Malawians demonstrate in the streets of Lilongwe on April 21, 2015, against xenophobic attacks in South Africa.
Credit: Amos Gumulira

JOHANNESBURG, South Africa — While South Africa insists it has calmed a recent spate of attacks on foreigners — mostly poor, black migrants — the blowback from other African countries is continuing.

Over the weekend, Nigeria summoned its top two envoys in South Africa back home over the xenophobic violence. In Malawi, activists have launched a month of “Black Friday” boycotts of South African shops. A radio station in Zambia is still refusing to play South African music.

Even before the latest violence, in which at least seven people were killed and thousands displaced, mostly in Durban and Johannesburg, South Africa was far from the most popular country on the continent.

Now, “our image lies in tatters,” writes Simon Allison for the Daily Maverick, a South African news website.

Tucked down at the bottom of the African continent, South Africa is a beautiful country with a particularly ugly past. But it is the new South Africa, with leaders at times displaying a derisive attitude to the rest of Africa, that has so annoyed the neighbors.

Take, for example, an off-the-cuff remark made by President Jacob Zuma in 2013, defending his government’s plan to introduce highway tolls between Johannesburg and Pretoria.

"We can't think like Africans in Africa generally,” Zuma said. “We're in Johannesburg .... This is not some national road in Malawi.”

Or the sports minister’s comment last year, discussing racial transformation in the South African sporting world: while the country wants more black athletes on its national teams, “we wouldn’t be like Kenya and send athletes to the Olympics to drown in the pool,” Fikile Mbalula said.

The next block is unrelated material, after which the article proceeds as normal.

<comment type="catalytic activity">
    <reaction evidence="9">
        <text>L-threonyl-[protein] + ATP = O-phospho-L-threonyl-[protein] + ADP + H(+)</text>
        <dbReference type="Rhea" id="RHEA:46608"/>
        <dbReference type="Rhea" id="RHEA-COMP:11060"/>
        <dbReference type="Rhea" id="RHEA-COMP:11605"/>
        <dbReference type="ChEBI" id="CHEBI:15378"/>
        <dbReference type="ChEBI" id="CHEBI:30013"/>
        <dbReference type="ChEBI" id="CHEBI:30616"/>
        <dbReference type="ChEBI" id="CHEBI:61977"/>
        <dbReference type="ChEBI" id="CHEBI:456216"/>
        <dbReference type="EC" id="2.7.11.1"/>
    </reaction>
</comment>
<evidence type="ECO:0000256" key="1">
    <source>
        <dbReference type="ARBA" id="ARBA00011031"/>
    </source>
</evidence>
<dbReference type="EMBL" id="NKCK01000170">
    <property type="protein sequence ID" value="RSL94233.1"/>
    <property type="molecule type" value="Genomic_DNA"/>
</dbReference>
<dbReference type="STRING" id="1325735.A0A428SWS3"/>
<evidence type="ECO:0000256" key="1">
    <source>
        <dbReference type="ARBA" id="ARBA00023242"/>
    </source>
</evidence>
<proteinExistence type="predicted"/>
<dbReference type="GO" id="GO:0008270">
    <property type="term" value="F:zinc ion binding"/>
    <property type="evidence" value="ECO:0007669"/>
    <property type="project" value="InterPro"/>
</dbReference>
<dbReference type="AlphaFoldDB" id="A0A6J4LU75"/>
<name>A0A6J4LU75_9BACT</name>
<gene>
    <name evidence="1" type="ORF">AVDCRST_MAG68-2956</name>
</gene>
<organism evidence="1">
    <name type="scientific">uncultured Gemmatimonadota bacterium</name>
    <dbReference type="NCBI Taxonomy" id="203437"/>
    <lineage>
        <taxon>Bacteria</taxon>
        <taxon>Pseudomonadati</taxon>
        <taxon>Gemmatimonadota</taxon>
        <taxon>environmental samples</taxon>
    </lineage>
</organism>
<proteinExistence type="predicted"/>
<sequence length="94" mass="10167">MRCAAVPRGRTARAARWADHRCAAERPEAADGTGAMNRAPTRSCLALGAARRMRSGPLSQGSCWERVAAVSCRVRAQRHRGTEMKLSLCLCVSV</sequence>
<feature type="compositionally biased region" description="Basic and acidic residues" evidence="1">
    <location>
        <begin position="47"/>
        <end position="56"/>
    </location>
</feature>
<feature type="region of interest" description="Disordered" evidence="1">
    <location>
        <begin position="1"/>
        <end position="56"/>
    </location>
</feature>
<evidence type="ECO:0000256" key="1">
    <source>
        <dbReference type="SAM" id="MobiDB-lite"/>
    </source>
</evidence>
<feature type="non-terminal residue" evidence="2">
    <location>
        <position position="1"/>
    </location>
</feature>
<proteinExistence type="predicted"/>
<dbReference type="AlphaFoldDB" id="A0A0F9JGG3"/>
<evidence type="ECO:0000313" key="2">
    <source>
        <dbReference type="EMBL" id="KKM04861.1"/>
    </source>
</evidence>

Aside from the unnecessary put-downs, some Africans feel that their support of the African National Congress in the struggle against apartheid has been forgotten.

There are also questions over the ANC-led government's commitment to stamping out attacks on foreigners: during a wave of xenophobic violence in 2008, some 100,000 people were displaced and 62 killed. Few of these crimes were ever prosecuted.

In Nigeria, such criticisms — expressed in great numbers over Twitter and other social media — led the South African consulate general in Lagos to close its offices last week. There have also been protests and threats to boycott South African businesses in Mozambique and Zimbabwe.

In an apparent escalation of diplomatic tensions, Nigeria’s acting high commissioner and deputy high commissioner were summoned back to Abuja for consultations related to the xenophobia issue. South Africa’s international relations ministry lashed out in response, calling it an “unfortunate and regrettable” step.

According to Mzwandile Masina, the deputy minister for trade and industry, South Africa has lost billions of rands in export revenue since the attacks started earlier this month. South African companies, such as mobile phone firm MTN and supermarket chain Shoprite, have significant business interests on the continent — such as in Nigeria, the biggest economy.

Liesl Louw-Vaudran, a consultant with the Institute for Security Studies in Pretoria, writes that “privileged South Africans can no longer think of xenophobia as ‘a township problem.’”

“Given the blow to the country’s image and the threat to South African tourists and businesses abroad, it’s clear that it affects everyone."

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